With profound and reverent interest the elders of Israel should have been studying the place, the time, the circumstances, of the greatest event in the world's history—the coming of the Son of God to accomplish the redemption of man. All the people should have been watching and waiting that they might be among the first to welcome the world's Redeemer. But, lo, at Bethlehem two weary travelers from the hills of Nazareth traverse the whole length of the narrow street to the eastern extremity of the town, vainly seeking a place of rest and shelter for the night. No doors are open to receive them. In a wretched hovel prepared for cattle, they at last find refuge, and there the Saviour of the world is born. GC 313.2
Heavenly angels had seen the glory which the Son of God shared with the Father before the world was, and they had looked forward with intense interest to His appearing on earth as an event fraught with the greatest joy to all people. Angels were appointed to carry the glad tidings to those who were prepared to receive it and who would joyfully make it known to the inhabitants of the earth. Christ had stooped to take upon Himself man's nature; He was to bear an infinite weight of woe as He should make His soul an offering for sin; yet angels desired that even in His humiliation the Son of the Highest might appear before men with a dignity and glory befitting His character. Would the great men of earth assemble at Israel's capital to greet His coming? Would legions of angels present Him to the expectant company? GC 313.3Read in context »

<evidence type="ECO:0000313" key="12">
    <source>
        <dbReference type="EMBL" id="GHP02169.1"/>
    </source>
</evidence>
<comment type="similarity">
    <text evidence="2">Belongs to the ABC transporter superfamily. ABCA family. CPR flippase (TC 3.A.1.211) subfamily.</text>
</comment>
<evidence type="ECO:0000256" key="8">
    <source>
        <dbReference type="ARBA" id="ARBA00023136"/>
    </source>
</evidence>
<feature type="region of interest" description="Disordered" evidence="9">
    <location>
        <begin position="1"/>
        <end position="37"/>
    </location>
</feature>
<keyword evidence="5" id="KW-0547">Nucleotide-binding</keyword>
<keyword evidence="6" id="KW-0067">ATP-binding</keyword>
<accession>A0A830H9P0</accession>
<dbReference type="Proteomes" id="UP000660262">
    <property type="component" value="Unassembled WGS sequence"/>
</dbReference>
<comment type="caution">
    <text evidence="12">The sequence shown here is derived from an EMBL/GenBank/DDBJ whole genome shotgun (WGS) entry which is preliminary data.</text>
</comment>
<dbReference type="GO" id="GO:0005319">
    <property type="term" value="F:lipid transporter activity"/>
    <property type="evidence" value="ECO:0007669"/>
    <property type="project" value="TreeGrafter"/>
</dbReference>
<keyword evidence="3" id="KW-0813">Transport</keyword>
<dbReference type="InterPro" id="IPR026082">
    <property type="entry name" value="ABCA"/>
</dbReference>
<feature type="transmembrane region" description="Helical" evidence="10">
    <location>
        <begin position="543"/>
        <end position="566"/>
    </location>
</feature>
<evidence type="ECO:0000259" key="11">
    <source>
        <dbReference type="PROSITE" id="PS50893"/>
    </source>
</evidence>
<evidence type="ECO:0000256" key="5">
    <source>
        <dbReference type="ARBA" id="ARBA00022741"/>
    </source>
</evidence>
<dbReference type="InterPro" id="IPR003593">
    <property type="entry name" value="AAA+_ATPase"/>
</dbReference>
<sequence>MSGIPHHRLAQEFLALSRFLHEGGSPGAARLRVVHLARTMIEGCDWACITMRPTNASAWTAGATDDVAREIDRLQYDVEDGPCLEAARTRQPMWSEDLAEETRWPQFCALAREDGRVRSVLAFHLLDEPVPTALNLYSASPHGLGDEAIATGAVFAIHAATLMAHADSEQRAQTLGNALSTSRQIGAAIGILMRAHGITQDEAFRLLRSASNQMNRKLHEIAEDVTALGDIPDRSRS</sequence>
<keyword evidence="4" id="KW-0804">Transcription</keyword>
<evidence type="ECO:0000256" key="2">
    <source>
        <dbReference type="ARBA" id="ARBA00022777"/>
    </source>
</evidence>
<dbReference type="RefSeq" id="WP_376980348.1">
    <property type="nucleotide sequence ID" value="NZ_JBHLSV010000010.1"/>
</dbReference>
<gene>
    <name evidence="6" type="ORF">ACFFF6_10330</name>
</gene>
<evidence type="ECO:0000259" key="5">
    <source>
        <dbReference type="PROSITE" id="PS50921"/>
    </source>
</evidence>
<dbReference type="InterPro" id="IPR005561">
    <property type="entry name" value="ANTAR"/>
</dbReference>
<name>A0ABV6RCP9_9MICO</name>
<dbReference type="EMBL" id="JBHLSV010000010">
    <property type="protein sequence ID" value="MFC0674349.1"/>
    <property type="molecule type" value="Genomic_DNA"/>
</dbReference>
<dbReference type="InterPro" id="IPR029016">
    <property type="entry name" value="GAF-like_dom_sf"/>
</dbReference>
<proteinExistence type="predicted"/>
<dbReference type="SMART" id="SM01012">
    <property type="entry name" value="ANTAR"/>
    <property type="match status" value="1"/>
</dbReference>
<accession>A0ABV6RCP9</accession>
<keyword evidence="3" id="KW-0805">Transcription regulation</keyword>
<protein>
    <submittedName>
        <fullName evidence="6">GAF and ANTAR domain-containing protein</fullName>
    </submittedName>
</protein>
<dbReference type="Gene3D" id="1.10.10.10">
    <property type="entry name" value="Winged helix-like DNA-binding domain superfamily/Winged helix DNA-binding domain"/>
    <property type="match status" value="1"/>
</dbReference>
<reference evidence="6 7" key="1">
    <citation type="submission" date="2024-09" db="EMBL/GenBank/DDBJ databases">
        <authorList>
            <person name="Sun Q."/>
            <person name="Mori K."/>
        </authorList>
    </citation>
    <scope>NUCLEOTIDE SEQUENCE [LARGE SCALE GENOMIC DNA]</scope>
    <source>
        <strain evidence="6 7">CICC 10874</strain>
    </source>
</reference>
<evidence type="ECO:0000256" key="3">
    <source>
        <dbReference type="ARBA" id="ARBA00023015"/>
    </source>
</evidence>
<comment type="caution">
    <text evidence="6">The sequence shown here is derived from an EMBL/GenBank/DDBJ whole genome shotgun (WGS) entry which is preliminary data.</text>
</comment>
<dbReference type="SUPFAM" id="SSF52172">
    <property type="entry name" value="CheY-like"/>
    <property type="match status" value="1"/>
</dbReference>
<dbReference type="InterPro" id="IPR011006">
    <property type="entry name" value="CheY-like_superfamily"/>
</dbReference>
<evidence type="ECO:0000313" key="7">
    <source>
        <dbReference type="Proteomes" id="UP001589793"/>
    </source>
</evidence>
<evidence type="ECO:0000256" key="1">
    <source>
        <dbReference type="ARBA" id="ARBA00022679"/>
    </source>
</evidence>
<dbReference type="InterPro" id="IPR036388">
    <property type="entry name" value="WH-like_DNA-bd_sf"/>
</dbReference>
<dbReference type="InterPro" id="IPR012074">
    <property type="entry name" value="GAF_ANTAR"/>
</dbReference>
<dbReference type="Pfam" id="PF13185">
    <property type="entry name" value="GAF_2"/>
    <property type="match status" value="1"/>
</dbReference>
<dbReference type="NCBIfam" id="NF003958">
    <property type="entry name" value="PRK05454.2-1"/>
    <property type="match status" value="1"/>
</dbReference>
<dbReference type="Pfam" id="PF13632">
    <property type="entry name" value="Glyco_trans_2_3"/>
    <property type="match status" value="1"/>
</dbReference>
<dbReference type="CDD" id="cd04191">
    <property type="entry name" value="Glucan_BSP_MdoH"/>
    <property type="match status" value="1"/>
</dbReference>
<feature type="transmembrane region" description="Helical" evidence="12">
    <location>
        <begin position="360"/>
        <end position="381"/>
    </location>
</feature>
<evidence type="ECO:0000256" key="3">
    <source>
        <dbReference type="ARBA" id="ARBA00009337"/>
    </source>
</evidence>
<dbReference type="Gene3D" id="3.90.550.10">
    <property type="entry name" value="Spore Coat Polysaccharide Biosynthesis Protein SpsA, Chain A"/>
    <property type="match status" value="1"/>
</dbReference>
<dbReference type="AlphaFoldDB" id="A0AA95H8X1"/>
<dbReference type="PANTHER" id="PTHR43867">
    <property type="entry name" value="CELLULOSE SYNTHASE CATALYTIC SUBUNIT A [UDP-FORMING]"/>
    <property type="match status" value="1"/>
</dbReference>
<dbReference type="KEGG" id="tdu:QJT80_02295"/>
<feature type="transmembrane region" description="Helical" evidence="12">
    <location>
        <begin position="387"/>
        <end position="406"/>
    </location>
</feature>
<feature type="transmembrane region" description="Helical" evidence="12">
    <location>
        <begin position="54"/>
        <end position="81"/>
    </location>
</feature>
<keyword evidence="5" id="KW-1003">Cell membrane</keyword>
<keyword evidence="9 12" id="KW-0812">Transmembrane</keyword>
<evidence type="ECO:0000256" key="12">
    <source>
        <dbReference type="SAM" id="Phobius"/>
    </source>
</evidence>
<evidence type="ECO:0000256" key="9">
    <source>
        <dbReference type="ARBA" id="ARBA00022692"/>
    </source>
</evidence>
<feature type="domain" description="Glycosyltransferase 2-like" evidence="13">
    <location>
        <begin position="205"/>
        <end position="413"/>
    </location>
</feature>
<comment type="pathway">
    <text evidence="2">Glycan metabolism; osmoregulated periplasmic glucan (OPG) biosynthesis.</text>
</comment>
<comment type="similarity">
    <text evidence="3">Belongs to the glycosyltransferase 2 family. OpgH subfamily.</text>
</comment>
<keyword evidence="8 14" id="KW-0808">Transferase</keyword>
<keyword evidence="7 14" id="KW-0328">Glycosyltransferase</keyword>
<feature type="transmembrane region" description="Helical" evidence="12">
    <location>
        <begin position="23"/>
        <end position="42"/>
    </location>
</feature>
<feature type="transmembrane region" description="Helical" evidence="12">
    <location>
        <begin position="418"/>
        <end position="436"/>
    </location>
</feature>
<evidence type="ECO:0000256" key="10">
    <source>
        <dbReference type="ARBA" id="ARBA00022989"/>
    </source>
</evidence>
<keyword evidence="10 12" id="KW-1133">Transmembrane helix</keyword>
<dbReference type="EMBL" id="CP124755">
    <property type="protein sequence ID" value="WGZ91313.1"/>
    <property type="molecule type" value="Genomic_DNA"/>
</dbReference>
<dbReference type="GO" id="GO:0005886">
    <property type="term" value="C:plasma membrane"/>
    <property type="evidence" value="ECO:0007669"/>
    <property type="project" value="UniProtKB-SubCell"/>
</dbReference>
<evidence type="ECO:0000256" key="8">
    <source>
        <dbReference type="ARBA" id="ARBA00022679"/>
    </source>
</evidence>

Now the Pharisees and Sadducees came to Christ, asking for a sign from heaven. When in the days of Joshua Israel went out to battle with the Canaanites at Bethhoron, the sun had stood still at the leader's command until victory was gained; and many similar wonders had been manifest in their history. Some such sign was demanded of Jesus. But these signs were not what the Jews needed. No mere external evidence could benefit them. What they needed was not intellectual enlightenment, but spiritual renovation. DA 406.1
“O ye hypocrites,” said Jesus, “ye can discern the face of the sky,”—by studying the sky they could foretell the weather,—“but can ye not discern the signs of the times?” Christ's own words, spoken with the power of the Holy Spirit that convicted them of sin, were the sign that God had given for their salvation. And signs direct from heaven had been given to attest the mission of Christ. The song of the angels to the shepherds, the star that guided the wise men, the dove and the voice from heaven at His baptism, were witnesses for Him. DA 406.2